by Amanda H., Author of Airman to Mom
I was in the military for just over six years and, with one deployment, lots of training and a couple different jobs, I learned a lot. These are the top seven secrets the military taught me to prepare me for motherhood.
1 - The Battlefield Is Different than the Training Environment
Before I left for Afghanistan, I went to training after training. Those trainings were great because they helped me prepare for going to war, but they were still different from going on combat missions. During our training, we were taught that sometimes insurgents use piles of rocks to mark Improvised Explosive Devices. We quickly learned in-country that there are piles of rocks everywhere and we couldn’t stop to inspect them all or we would never get where we were going. If every pile of rocks was a road marker for Improvised Explosive Devices then it wouldn’t be as effective of a tool. Piles of rocks are everywhere.
It’s the same with kids. You can train (go to classes, read books, hear stories from others) before your baby arrives, but until your baby is there you won’t really understand what it is like to be a parent.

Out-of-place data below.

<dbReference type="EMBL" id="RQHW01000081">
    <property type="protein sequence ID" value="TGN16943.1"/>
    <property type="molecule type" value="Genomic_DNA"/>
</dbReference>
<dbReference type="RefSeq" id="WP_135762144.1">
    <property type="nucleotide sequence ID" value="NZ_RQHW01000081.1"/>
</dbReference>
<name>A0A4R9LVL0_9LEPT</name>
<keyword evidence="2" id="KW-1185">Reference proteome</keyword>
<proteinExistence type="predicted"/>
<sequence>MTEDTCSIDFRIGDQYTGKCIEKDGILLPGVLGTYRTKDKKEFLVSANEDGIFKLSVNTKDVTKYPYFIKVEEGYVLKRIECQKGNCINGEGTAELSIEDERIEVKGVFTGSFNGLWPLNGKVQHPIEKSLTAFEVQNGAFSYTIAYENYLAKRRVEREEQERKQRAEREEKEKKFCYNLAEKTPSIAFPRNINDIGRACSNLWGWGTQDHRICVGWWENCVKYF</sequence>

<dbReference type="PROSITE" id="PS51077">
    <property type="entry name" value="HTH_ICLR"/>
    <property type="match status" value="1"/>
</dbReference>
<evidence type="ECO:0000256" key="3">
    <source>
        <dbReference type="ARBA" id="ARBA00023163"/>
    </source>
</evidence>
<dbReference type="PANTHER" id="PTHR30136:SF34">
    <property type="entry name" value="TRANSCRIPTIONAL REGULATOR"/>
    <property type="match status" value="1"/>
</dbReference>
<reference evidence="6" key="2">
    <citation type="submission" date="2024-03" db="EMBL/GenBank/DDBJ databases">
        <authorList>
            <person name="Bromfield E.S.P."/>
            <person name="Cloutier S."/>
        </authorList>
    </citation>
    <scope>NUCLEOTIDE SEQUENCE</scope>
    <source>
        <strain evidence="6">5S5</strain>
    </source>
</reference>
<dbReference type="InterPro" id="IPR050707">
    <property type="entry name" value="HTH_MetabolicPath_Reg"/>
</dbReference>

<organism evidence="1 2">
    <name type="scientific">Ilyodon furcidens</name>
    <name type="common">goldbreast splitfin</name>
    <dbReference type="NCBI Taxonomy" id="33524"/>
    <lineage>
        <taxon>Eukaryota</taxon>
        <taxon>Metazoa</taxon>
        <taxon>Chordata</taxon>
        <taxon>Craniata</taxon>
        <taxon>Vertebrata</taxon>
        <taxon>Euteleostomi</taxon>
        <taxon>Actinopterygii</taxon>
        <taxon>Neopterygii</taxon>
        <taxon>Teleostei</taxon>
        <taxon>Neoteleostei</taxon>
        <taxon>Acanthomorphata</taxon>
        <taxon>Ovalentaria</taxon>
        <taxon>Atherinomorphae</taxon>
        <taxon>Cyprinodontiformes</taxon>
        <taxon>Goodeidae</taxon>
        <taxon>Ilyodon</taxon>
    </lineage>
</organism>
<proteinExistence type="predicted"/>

2 - How to Give Up at Least Some of the Control
The military has a lot of control over your life. They tell you where you are going to live and what you will be doing at each assignment, but you have some choices to slightly have control over your life too. It is a give and take.
Parenting is very similar. Your kids have a lot of control. Some babies need to be home for their naps and have a very set schedule; others do not. It partly depends on your parenting style — it is another give and take, but sometimes you have to realize this little person has some of the control, and when you take their cues you likely will have a better day.
3 - Repetition
The military makes you practice the same thing over and over, so that it becomes second nature. A good example of this was when we were at training and we had to clear (check to make sure there was no ammunition in our weapon) every time we went into a building. It was annoying and, for the first few times, it was a clunky motion. But eventually it became something easy to do.
I guess this more relates to the second kid more than the first. It was interesting how easy I remembered how to breastfeed, change a diaper, and hold a little baby. I guess all that repetition with the first paid off.
4 - Being Okay with Cultural Differences
Before I went to Afghanistan, another huge part of my training was learning about this new culture I was walking into. I learned a little bit of the language, a lot of the history, and a little bit of how and why they did certain things. I even had an Afghan meal.
Every family has a different way of doing things. This doesn’t make one better than another — just different. Knowing about different cultures has helped me have confidence in some of the choices I made for my family, even if it wasn’t something my friends were doing.
5 - Self-Confidence